The FTSE-250 firm booked a loss of $324 million (£252m) for the period after it was hit by a $240m impairment charge, largely relating to its assets in Senegal. There was a charge of $33m made against Cairn’s UK producing assets.
However, the group said that it had safely navigated the coronavirus crisis and lower oil prices and was well placed to generate future growth.
Chief executive Simon Thomson told investors: “We have successfully managed the business through a challenging external environment, always ensuring that the safety of our people is paramount.
“We took early action with significant reductions and deferrals to the capital programme. Alongside the sale of interests in both Norway and Senegal, we have realigned the portfolio and demonstrated Cairn’s continued commitment to shareholder returns.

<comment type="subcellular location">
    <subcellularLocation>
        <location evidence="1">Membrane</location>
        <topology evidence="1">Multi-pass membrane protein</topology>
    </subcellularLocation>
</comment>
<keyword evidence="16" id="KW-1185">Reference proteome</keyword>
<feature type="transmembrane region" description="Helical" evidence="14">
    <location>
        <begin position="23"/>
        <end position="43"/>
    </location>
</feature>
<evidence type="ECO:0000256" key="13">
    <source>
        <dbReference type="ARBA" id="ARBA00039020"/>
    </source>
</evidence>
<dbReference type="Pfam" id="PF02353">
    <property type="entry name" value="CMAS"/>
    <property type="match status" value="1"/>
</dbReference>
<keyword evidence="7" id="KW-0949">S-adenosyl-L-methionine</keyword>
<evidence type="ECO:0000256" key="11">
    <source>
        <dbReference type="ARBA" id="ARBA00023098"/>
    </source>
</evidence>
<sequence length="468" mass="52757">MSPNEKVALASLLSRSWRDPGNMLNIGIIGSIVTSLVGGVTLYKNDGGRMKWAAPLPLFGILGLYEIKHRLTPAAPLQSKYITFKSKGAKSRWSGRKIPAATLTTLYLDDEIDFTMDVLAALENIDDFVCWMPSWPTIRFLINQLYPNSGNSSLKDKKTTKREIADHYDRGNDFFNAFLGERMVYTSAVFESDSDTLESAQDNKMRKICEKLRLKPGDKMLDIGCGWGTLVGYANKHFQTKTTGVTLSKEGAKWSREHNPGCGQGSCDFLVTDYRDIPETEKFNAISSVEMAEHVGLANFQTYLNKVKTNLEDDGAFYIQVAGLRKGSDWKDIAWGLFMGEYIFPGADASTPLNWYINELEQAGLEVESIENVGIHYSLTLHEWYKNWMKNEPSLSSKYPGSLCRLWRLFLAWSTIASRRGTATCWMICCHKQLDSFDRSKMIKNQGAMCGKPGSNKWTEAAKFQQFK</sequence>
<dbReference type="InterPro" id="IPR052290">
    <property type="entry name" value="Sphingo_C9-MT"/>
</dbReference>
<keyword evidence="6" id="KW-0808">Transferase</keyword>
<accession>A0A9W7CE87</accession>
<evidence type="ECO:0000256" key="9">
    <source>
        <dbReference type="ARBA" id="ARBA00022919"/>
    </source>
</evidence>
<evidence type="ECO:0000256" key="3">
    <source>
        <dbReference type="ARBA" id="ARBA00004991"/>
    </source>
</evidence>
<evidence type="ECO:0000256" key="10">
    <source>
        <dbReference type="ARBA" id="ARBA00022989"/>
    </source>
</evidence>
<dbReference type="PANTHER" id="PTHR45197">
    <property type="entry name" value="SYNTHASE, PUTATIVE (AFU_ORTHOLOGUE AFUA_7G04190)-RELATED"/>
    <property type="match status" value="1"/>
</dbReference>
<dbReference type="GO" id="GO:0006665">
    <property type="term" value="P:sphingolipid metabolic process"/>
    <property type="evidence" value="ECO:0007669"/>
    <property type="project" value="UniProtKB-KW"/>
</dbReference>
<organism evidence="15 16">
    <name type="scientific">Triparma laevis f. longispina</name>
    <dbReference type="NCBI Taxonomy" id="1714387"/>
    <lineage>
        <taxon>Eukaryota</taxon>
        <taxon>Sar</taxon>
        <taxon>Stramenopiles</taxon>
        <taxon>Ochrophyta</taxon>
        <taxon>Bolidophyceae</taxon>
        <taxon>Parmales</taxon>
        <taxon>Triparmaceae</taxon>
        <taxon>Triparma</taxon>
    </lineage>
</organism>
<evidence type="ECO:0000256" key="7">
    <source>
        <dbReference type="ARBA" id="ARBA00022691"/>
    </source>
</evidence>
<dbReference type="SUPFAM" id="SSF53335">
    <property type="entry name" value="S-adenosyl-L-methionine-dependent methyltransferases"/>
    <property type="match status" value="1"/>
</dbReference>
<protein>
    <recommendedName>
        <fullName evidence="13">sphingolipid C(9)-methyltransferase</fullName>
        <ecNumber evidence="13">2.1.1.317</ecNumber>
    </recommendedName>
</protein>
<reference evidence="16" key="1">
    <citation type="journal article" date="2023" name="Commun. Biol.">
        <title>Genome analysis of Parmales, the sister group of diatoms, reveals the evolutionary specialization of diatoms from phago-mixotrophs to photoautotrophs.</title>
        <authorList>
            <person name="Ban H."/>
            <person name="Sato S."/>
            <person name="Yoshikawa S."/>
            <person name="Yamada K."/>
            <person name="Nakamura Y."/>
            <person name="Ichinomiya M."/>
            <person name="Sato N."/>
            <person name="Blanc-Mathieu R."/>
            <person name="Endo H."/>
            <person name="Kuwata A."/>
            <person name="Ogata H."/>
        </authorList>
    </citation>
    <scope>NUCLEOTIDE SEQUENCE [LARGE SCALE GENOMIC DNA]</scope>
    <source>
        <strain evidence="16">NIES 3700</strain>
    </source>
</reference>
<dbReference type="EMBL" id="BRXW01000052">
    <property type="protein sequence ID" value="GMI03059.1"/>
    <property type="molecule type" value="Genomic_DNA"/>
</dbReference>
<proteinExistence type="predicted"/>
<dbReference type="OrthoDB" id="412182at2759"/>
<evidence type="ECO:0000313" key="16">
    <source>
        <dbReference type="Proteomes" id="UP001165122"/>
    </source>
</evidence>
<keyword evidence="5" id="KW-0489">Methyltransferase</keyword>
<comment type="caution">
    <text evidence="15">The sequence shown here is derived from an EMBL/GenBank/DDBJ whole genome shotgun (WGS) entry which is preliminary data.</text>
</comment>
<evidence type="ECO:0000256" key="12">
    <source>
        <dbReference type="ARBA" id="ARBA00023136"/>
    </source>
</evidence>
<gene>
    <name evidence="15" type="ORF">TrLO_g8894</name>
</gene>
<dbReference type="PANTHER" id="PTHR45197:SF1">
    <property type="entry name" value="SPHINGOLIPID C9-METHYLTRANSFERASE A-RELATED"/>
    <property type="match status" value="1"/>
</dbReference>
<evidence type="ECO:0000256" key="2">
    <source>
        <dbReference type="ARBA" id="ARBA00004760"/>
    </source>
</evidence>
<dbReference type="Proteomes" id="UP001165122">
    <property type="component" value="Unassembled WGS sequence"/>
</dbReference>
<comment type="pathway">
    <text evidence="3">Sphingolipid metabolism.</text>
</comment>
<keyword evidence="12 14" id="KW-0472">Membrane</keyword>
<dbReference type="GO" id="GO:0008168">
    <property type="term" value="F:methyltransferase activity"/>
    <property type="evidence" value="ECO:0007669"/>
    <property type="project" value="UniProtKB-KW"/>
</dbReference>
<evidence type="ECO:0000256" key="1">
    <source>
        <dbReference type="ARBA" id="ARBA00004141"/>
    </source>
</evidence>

“With a strong net cash position and limited capital commitments, Cairn is well-positioned to deliver further value for shareholders.”
It reported an average net production output of 22,400 barrels per day, at the top end of its full-year guidance.
Barclays analyst James Hosie noted: “H1/20 feels a long time ago, but Cairn’s financial performance was ahead of Barclays’ forecasts due to higher price realisations and the pending sale of its Senegal portfolio is set to further strengthen the already debt-free balance sheet. FY20 guidance tweaks are consistent with our existing forecasts. In the absence of new news, we expect the market to focus on the Indian arbitration process.”